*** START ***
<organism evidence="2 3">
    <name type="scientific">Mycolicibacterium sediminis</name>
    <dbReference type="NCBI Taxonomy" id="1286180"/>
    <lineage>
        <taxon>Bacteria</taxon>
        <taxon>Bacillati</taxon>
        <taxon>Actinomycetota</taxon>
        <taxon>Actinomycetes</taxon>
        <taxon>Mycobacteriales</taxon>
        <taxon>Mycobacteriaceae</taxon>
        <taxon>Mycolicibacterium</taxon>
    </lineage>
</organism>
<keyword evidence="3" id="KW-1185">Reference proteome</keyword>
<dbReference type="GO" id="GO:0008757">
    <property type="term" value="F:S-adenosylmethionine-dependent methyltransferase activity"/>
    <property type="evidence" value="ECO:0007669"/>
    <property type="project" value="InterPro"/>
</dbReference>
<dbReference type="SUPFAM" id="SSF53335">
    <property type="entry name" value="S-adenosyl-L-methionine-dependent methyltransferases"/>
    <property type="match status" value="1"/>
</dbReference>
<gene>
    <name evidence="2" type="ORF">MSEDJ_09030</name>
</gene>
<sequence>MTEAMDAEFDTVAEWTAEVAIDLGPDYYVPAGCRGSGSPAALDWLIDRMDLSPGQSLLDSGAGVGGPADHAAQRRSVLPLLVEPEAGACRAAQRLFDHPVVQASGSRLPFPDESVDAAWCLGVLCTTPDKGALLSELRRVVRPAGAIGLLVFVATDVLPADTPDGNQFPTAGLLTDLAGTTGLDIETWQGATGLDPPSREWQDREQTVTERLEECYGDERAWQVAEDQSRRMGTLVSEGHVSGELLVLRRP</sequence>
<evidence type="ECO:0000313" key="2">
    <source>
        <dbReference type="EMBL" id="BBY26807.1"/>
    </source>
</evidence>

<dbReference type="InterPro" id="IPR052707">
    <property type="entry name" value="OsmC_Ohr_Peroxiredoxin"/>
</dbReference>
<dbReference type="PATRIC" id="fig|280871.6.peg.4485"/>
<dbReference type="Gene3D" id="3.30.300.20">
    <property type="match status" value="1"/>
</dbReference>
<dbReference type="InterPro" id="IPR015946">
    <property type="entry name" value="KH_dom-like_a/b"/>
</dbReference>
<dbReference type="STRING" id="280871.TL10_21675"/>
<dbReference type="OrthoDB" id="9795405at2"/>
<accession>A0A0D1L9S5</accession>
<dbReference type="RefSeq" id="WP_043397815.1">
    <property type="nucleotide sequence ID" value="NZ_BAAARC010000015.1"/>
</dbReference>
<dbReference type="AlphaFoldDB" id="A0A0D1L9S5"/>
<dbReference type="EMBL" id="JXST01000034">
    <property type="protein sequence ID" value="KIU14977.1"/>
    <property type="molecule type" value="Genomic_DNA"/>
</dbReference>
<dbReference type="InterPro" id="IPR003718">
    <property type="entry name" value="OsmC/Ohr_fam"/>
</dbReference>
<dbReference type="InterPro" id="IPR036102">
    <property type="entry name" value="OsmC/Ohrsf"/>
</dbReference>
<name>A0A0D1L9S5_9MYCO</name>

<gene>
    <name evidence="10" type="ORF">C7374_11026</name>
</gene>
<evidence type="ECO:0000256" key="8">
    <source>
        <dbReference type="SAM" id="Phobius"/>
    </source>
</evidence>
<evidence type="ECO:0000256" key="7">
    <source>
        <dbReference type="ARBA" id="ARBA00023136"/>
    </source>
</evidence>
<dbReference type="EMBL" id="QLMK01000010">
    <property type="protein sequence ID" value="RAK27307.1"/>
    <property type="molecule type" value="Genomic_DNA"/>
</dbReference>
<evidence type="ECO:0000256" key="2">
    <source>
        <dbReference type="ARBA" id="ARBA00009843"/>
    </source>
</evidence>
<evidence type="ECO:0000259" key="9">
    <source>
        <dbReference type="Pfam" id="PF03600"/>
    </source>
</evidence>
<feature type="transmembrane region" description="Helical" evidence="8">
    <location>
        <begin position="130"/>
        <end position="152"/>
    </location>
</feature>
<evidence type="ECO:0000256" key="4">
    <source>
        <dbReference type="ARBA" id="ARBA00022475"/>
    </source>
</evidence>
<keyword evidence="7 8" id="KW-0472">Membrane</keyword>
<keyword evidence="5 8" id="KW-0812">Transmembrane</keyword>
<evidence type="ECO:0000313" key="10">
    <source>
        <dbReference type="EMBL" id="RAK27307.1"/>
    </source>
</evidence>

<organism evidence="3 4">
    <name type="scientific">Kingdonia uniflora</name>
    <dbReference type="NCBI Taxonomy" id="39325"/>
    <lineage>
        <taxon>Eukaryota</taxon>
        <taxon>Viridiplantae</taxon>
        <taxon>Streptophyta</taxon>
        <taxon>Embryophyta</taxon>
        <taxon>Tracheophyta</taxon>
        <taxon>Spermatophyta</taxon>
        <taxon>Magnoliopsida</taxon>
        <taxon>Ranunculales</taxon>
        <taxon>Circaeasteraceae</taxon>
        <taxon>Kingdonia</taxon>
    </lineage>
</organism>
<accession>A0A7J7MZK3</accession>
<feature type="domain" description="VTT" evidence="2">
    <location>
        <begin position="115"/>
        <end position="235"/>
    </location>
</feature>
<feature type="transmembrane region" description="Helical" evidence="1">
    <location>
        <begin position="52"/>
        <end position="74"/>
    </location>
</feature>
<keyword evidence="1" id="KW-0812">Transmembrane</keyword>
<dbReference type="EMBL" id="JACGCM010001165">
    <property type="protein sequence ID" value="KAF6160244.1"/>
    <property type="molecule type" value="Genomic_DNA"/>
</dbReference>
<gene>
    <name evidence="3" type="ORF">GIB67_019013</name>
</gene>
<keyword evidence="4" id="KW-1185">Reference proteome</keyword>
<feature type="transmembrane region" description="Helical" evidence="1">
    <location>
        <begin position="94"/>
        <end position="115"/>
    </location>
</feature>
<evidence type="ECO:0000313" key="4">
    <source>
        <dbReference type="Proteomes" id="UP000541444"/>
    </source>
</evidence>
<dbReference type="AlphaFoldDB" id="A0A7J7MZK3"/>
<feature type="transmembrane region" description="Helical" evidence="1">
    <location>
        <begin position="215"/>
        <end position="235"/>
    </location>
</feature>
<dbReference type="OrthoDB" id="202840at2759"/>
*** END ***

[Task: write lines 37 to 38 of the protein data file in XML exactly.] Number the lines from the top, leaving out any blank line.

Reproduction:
<dbReference type="Gene3D" id="3.30.300.20">
    <property type="match status" value="1"/>